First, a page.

Generally, to recover on a claim for defamation, the plaintiff must prove the defendant published a false defamatory statement to a third party about the plaintiff.   See Clarke v. Denton Publishing Co., 793 S.W.2d 329, 331 (Tex.App.-Fort Worth 1990, writ denied), overruled on other grounds, Cain v. Hearst Corp., 878 S.W.2d 577, 579 (Tex.1994);  see also Tex. Civ. Prac. & Rem.Code Ann. § 73.001 (Vernon 1997).   Truth is an absolute defense to a defamation claim.   See Tex. Civ. Prac. & Rem.Code Ann. § 73.005 (Vernon 1997).   A media defendant is entitled to summary judgment upon a showing of the substantial truth of its publication.  Lewis v. A.H. Belo Corp., 818 S.W.2d 856, 858 (Tex.App.-Fort Worth 1991, writ denied);  see McIlvain v. Jacobs, 794 S.W.2d 14, 15-16 (Tex.1990).   As an initial matter, the publication should be examined in its entirety.   See Simmons v. Ware, 920 S.W.2d 438, 444 (Tex.App.-Amarillo 1996, no writ).   To determine whether a statement is substantially true, we must consider “whether the alleged defamatory statement was more damaging to the plaintiff's reputation in the mind of the average listener than a truthful statement would have been.”  Jacobs, 794 S.W.2d at 16.   Such an evaluation involves looking to the “gist” of the publication.  Id.  The word “gist” means “the main point or part” or “essence.”   Webster's Collegiate Dictionary 493 (10th ed. 1993).   If the underlying facts related to the “gist” of the alleged defamatory statement are undisputed, then we disregard any variance with respect to factual items of secondary importance.  Id.

The Gist and Substantial Truth

 In their motion for summary judgment, Appellees argued the affirmative defense of truth.   In his first issue, Reedy contends that the trial court was required to expressly determine the gist of the stories prior to determining whether there was a material fact dispute concerning the truth of the gist of the stories.   While we agree that the epicenter of our inquiry rests on the facts underlying the gist of the stories, see Jacobs, 794 S.W.2d at 16, we disagree that the trial court was required to expressly determine this gist.   In order to expressly determine the gist of the stories, the trial court would have been required to make findings of fact and conclusions of law, which have no place in a summary judgment context.   See Linwood v. NCNB Texas, 885 S.W.2d 102, 103 (Tex.1994).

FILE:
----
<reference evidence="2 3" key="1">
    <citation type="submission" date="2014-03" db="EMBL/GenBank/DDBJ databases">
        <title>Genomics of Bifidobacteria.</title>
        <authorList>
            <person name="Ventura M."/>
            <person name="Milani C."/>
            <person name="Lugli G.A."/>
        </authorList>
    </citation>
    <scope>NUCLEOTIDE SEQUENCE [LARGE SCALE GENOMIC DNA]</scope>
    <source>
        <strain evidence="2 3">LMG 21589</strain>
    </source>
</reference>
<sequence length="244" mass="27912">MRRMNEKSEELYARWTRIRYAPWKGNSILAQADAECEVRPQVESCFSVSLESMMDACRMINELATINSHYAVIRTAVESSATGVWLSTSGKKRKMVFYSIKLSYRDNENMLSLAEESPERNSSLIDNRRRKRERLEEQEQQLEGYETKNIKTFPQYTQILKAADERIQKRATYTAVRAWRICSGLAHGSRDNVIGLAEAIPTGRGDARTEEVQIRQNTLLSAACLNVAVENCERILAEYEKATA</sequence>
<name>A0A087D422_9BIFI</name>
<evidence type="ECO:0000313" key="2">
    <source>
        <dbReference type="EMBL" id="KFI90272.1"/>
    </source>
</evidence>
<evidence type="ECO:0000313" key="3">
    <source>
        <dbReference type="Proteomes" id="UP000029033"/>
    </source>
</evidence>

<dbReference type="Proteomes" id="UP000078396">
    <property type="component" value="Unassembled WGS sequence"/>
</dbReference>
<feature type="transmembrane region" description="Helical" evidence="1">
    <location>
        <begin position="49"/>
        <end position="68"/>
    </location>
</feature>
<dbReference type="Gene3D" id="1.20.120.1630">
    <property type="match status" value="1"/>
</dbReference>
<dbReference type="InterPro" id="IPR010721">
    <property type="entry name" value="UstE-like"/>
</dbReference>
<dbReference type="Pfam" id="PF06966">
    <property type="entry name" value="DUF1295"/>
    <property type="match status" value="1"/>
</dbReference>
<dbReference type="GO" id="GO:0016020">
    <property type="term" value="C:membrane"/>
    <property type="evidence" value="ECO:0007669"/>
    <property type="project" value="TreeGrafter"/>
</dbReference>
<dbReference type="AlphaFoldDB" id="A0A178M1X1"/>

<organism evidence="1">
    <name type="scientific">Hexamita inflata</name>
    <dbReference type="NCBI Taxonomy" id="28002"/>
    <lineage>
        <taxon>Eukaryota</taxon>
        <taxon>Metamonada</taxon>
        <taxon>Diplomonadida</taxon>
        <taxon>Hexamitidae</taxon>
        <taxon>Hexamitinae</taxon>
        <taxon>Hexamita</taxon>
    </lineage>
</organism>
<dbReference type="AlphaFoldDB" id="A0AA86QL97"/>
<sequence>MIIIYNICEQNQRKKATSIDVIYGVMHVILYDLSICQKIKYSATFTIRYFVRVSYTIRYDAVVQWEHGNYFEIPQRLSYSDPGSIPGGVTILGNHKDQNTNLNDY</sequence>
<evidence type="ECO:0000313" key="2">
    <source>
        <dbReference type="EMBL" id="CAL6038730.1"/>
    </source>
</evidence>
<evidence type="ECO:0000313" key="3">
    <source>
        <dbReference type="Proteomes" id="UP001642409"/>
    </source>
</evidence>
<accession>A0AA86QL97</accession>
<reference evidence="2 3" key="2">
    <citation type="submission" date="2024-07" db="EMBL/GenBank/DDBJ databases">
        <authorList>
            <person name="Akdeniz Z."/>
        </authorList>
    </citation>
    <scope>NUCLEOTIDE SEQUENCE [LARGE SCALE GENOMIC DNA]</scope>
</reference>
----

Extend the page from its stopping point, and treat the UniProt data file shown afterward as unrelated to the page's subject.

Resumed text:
In his second issue, Reedy argues that the trial court erred in failing to consider the cause of action arising from Appellees' web article separately from the cause of action arising from the television broadcast.   We disagree.   First, as set forth above, we have concluded that the gist for the web article and television broadcast are essentially the same.   Second, even if there were a different gist for the web article as opposed to the television broadcast, there is no indication in the record that the trial court failed to consider the two publications separately.   See Linwood, 885 S.W.2d at 103.   Reedy's second issue is overruled.

 Shifting our inquiry to the remainder of Reedy's first issue, it is necessary, in the interest of clarity, for this court to expressly determine the gist of the stories at issue.   See, e.g., KTRK Television v. Felder, 950 S.W.2d 100, 106-07 (Tex.App.-Houston [14th Dist.] 1997, no writ).   Based on our review of the television broadcast and the web article, we conclude that, in the mind of the average reader, the gist of the story, is as follows:  After only living there for a short time, the Kundyseks moved out of the house they bought from Reedy, the builder, because, following a substantial plumbing leak, water became trapped in the foundation and did not drain properly, toxic mold developed, and the house became contaminated.

We next consider whether any facts in the summary judgment record that support the gist of the story are disputed.   See Jacobs, 794 S.W.2d at 16.   Based on our review of the record, we find no disputed facts supporting that (1) the Kundyseks moved out of their house, (2) the Kundyseks bought the house from Reedy, who was the builder, (3) a substantial plumbing leak occurred at the house after the Kundyseks had lived there for only ten days, (4) toxic mold developed, and (5) the house became contaminated.   Thus, we are left to consider whether the summary judgment evidence that the water became trapped in the foundation and did not drain properly is disputed.